First part: Link to The Billings Gazette.
This is the two-part article I referenced earlier about the inexpensive energy in the northwest. This is the first part of the article.
From the first part:
There's quite a bit to the article but this bit on wind is interesting:
Qualifying wind farms get a $22 tax credit for every megawatt hour of power they produce. If the market price of power falls below that amount, they still get the money.
In fact, during the past 12 months, wind-power producers at times have actually paid electricity buyers to take their power, because they could still get positive income on the deal through the tax credit, regional power officials say.
This phenomenon is known as “negative pricing,” when the market price for power has been less than zero during off-peak hours, usually the middle of the night. A wind farm might pay the wholesale buyer $5 per mwh to take the power the farm is producing at off-peak, but, with the tax credit, it still makes $17 per mwh. [Elsewhere, there is a story out of Idaho that requires utilities to buy wind power even when they don't need it, like in the middle of the night. The utilities pass these costs on to the consumers. But I digress.]
“There is no commodity in the world that can be sold for a negative price, unless you’re making money somewhere else,” said David Hoffman, manager of external affairs for PPL Montana. “They’re willing to get less than the full tax credit, if they get a portion of it.”Coal-fired plants are being mothballed. The champagne is flowing in Hawaii.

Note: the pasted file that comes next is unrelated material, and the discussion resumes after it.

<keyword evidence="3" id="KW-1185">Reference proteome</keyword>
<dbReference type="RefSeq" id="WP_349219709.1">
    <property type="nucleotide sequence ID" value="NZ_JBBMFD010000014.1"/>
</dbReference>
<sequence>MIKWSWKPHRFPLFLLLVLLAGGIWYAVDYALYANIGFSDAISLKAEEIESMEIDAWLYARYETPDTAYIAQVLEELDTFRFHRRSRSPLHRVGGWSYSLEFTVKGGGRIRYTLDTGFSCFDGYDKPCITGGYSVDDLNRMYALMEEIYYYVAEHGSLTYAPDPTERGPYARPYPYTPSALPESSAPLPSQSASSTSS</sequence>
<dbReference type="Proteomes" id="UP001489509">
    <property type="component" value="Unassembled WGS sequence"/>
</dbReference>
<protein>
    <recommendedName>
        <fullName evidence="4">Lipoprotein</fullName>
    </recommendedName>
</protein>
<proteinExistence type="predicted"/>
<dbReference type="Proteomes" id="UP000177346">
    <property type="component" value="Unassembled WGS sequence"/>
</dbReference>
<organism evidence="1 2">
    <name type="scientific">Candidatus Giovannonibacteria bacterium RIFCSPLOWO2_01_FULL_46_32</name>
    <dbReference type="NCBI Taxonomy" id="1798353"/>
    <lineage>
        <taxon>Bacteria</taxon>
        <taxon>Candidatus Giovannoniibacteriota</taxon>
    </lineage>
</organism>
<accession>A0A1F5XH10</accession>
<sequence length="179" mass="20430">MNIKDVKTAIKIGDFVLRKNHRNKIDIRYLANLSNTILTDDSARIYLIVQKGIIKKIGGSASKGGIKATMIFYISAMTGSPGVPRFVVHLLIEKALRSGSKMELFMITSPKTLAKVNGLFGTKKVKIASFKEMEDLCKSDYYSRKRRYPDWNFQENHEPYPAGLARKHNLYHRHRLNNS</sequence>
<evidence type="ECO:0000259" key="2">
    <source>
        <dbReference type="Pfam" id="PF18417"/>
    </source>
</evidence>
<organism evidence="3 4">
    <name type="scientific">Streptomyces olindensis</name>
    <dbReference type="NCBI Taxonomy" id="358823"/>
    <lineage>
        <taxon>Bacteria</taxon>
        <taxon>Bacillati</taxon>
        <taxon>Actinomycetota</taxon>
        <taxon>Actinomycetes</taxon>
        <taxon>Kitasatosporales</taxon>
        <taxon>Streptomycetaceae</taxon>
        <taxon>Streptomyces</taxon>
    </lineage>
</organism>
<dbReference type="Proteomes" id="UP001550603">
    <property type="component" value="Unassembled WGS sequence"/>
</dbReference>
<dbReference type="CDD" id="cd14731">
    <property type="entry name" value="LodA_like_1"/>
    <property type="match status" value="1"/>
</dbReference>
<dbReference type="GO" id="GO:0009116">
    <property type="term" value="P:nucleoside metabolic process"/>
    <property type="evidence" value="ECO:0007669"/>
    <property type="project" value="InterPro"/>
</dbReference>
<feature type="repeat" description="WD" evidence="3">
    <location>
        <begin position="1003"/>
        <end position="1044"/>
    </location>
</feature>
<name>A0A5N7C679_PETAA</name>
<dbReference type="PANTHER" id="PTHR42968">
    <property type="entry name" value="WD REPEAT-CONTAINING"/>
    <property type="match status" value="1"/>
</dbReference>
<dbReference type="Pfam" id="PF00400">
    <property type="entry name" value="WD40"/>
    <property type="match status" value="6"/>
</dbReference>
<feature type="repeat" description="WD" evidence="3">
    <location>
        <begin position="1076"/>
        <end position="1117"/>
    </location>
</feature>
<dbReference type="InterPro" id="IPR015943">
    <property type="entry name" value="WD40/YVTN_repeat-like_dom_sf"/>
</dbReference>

From the second part:
“They go build a wind farm, they’re there for three-to-six months,” said Bob Winger, a union boilermaker from Billings and vocal critic of wind-power subsidies.
“Coal mines and coal-fired power plants are jobs day-in, day-out. … Who are all of these people (in wind) that they say are employed?”
According to figures compiled by the state and the wind power industry, wind projects in Montana have created about 1,300 construction jobs the past seven years — but only 86 permanent jobs.
Montana coal mines, whose product is burned to produce power, employ about 1,100 people, and coal-fired power plants here employ at least another 400. The wind power production tax credit pays project owners $22 for every megawatt hour (mwh) of electricity they produce.
In the Pacific Northwest right now, spot-market prices for electricity are averaging $25 per mwh. So, while sellers of other types of power get $25 per mwh, a wind-power plant will get $47 per mwh, with the subsidy.Great article.